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This CMU textbook (P.8) uses this notation

$$P(D = \langle α_1,α_0\rangle\mid θ)$$

to denote the data likelihood $P(D\mid θ)$

does the pair of $\langle\cdot\rangle$ mean some special relationship? like inner product in Linear Algebra?

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Based on reading that page, it's clear to me that the notation can be read as a notation for an ordered pair, i.e. a sequence of two values, in order, so for example $\langle 0.25,0.75 \rangle \neq \langle 0.75,0.25 \rangle$. This is a common use of the angle brackets. $\alpha_1$ is the number of 1's in the $D$ above, and $\alpha_0$ is the number of 0's in $D$, as the text states.

$D= \{1,1,0,1,0\}$ appears to be a multiset, since it has multiple instances of the same value, but since given its purpose, it doesn't matter, in the end, what order the 1's and 0's are in.

Since $D$ is also equal to $\langle \alpha_1, \alpha_0 \rangle$, we should read this ordered pair notation as a way of summarizing the contents of the multiset: $\{1,1,0,1,0\}=\langle \alpha_1, \alpha_0 \rangle$, where, again, $\alpha_i$ is the count of the number of $i$'s in the multiset. This is consistent with the paragraph that defines the $\alpha_i$'s.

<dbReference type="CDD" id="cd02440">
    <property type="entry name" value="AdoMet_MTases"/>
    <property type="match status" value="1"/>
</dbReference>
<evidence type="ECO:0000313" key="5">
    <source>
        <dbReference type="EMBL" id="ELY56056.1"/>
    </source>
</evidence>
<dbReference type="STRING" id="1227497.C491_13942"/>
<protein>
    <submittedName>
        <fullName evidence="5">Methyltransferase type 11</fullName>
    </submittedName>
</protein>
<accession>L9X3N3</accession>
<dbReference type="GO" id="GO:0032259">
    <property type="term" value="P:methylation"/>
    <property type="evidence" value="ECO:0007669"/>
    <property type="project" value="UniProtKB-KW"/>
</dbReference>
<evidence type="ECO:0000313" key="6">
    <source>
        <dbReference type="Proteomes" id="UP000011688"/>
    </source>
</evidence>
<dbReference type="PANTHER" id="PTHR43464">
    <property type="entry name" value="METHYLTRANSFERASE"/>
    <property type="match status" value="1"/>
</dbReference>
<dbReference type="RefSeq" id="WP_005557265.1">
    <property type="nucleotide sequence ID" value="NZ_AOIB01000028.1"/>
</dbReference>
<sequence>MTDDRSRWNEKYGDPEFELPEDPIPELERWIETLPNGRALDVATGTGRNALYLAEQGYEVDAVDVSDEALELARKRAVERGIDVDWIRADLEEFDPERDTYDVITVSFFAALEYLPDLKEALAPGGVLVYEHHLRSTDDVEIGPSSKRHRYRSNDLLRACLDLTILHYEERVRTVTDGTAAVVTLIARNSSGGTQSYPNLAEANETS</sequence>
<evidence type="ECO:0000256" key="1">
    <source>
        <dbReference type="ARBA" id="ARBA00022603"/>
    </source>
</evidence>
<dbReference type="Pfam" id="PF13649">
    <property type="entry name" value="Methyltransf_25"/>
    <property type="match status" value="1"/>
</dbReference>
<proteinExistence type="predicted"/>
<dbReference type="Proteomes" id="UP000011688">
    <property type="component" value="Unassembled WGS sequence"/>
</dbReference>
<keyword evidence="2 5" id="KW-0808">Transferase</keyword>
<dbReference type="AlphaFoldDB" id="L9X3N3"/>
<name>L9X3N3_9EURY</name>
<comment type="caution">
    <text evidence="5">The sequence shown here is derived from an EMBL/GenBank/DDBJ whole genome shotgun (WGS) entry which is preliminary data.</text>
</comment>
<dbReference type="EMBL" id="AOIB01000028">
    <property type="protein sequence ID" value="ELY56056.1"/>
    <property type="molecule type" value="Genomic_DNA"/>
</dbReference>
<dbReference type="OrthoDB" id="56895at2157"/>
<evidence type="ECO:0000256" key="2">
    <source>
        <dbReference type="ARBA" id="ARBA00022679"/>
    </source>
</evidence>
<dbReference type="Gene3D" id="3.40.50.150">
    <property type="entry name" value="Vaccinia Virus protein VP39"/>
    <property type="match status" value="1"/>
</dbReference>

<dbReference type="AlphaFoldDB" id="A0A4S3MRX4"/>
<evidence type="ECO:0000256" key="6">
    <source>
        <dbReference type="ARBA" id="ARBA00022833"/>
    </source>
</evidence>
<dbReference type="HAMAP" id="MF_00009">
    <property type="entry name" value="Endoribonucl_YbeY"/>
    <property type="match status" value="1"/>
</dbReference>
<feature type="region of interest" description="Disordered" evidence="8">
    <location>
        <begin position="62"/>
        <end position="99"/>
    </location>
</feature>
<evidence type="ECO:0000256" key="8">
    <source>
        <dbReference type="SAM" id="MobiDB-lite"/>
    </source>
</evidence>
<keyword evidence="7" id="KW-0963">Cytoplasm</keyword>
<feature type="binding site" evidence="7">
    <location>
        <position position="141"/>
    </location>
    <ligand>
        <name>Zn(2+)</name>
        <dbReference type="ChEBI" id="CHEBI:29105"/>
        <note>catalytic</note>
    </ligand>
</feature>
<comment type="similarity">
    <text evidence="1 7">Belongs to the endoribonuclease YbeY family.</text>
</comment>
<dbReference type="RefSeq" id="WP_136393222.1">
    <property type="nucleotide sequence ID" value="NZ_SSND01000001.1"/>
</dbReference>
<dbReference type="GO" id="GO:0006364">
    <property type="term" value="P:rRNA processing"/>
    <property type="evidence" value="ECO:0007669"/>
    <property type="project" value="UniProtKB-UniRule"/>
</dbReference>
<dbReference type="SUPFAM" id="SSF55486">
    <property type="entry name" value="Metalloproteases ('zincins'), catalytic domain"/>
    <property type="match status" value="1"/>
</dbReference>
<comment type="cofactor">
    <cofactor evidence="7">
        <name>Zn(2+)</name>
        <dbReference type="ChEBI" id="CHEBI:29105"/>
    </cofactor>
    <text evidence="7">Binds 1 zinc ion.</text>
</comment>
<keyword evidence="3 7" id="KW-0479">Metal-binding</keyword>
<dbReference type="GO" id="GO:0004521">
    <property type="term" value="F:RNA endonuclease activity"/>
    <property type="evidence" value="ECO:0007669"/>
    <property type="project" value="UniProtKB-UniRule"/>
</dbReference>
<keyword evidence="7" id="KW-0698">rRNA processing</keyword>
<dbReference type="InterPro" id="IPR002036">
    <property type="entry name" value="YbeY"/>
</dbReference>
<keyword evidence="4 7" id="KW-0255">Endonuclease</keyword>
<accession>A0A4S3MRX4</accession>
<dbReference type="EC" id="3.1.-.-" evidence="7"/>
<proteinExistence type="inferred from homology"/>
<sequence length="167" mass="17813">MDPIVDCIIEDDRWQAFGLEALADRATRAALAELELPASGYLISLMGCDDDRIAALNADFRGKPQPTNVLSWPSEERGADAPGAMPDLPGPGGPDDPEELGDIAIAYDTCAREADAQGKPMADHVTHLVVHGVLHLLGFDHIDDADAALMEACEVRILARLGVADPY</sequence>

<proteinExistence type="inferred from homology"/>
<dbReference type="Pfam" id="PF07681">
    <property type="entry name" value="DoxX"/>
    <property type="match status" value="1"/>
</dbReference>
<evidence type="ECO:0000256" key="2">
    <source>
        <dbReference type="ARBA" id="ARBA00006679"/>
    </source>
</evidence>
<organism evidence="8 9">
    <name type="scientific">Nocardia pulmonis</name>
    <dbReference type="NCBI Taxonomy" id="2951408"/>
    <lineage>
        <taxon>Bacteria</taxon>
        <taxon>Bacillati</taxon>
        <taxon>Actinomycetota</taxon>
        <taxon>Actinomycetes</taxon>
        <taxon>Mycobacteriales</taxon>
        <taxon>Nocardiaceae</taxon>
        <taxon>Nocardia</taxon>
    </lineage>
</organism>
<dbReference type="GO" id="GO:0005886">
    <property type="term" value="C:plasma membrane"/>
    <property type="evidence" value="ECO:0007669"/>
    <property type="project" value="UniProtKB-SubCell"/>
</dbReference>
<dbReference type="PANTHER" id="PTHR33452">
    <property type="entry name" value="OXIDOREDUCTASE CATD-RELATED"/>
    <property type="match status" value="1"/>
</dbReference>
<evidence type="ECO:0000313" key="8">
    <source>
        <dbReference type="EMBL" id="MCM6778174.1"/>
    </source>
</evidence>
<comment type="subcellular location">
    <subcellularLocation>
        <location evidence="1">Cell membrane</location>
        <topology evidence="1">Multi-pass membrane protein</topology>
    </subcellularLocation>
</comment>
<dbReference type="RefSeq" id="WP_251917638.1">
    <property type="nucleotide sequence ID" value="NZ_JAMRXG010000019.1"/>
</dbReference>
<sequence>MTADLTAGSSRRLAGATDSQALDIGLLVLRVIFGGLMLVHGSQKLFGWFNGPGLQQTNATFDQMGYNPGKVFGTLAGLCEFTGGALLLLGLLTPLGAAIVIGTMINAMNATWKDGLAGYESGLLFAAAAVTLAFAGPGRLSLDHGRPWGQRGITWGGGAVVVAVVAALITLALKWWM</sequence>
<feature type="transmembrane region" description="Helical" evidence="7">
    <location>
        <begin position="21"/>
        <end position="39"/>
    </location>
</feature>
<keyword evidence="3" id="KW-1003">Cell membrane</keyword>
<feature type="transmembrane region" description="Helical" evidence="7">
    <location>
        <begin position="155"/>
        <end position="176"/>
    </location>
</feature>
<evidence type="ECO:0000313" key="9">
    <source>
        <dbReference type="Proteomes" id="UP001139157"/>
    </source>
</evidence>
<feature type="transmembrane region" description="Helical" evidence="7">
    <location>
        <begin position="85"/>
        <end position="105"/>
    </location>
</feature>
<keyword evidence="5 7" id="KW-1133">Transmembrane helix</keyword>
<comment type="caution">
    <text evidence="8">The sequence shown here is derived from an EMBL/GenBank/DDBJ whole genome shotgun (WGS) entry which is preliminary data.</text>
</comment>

(The notation can't mean inner product, by the way, although you didn't suggest that it should. The $\alpha_i$'s are defined as integers, so an inner product would just be regular multiplication, but at no point does it make sense for the $\alpha_i$'s to be multiplied.)

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  • $\begingroup$ so, the notation $\langle \cdot \rangle$ denotes just an ordered pair here, right? $\endgroup$ – JJJohn Nov 9 '19 at 8:22
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    $\begingroup$ That's my reading. The notation itself just means ordered pair, nothing more. However, the ordered pair is being used to summarize a multiset. I don't see any other interpretation that makes sense of what's on that page. I can't see how any other interpretation makes sense of what's on the page. $\endgroup$ – Mars Nov 10 '19 at 17:49

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